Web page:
Internet providers have lost an Australian court battle to keep secret the names of Internet users suspected of illegally downloading Hollywood movie Dallas Buyers Club over file-sharing networks.
The Federal Court ruling on Tuesday is a landmark win for copyright holders in a country which has a reputation for being among of world’s most prolific Internet pirates.
Justice Nye Perram granted a discovery order sought by the 2013 movie’s copyright owner Dallas Buyers Club LLC to access names and home addresses of more than 4,700 Australian Internet account holders.
Detailed orders will be thrashed out when the case returns to court on April 21.
It is not clear whether the Internet service providers will appeal the decision before the Full Bench of the Federal Court.
BitTorrent is a file-sharing protocol that allows for simultaneous uploading and downloading many small parts of a larger file, meaning no individual is responsible for uploading and downloading illegally pirated content.
Consumer rights organization Choice slammed the ruling, arguing that the decision has left nearly one-third of Australians in legal limbo because of outdated copyright laws.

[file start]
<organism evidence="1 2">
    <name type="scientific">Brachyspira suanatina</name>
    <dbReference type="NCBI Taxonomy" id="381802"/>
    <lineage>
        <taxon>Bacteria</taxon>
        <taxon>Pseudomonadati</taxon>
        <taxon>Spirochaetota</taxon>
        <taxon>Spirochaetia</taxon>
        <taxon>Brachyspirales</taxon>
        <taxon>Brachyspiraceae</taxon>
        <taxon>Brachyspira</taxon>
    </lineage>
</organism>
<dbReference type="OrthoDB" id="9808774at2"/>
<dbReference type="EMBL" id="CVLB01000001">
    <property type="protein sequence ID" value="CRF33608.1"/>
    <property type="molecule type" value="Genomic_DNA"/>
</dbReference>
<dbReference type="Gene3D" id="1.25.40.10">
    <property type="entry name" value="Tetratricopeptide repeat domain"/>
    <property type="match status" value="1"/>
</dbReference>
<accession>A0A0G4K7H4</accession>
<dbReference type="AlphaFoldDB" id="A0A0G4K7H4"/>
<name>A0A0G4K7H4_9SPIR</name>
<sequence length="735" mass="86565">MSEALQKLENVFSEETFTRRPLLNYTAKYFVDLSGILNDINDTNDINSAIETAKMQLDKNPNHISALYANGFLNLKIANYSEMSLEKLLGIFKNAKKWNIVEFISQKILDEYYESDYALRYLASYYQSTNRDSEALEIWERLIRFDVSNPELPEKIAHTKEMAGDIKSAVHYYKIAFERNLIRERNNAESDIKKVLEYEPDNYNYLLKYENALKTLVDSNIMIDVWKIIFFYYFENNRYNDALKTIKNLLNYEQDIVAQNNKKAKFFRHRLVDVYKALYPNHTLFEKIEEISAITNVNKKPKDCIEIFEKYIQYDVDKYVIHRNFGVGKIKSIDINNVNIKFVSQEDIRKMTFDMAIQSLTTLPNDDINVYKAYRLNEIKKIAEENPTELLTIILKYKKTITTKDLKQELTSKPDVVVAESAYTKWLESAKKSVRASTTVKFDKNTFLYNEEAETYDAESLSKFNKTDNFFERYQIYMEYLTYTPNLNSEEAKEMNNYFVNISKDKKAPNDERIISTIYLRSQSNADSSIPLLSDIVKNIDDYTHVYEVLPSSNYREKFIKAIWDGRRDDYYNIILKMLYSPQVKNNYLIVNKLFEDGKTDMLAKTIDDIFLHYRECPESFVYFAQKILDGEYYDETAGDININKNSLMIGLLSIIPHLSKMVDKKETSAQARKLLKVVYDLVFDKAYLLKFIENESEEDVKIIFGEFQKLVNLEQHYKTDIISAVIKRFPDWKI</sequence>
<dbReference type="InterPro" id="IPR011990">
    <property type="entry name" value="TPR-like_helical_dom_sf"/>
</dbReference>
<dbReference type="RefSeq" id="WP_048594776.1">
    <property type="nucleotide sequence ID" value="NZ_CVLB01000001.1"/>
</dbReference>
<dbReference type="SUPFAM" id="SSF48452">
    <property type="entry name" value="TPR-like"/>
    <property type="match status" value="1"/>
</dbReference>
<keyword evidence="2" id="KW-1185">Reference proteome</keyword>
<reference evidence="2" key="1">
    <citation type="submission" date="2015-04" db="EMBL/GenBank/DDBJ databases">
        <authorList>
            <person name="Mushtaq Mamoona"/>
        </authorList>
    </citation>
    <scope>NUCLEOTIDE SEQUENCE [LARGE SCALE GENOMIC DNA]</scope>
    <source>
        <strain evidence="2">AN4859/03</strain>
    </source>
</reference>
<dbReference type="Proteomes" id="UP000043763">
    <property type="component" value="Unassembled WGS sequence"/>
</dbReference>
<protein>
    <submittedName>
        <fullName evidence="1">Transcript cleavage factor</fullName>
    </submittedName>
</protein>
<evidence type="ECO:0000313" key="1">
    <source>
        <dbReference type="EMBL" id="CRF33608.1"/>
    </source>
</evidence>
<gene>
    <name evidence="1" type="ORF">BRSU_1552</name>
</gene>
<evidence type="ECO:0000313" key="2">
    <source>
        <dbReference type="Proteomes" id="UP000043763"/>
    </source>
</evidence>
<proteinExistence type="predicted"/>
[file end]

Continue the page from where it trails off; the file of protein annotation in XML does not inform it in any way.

“We’ve yet to see a case in Australia where someone has been taken to court for unlawful online downloads. We know that one-third of Australians pirate TV shows and movies and we’re worried that under our current copyright laws they could face fines of hundreds of thousands of dollars,” says Choice campaigns manager Erin Turner in a statement.
“Our copyright laws were written in the 1960s and were last updated to recognize that people taped shows on their VCR. We need to make sure our laws properly balance the need to protect both copyright and consumers in the digital era. Because of our out-of-date copyright laws this is uncharted legal territory. Anyone accused of copyright infringement should get legal advice.”
The Dallas Buyers Club case arrives following months of negotiations on an anti-piracy industry code between rights holders and ISPs. A proposed anti-piracy industry code was submitted Wednesday to the Australian Communications and Media Authority for registration.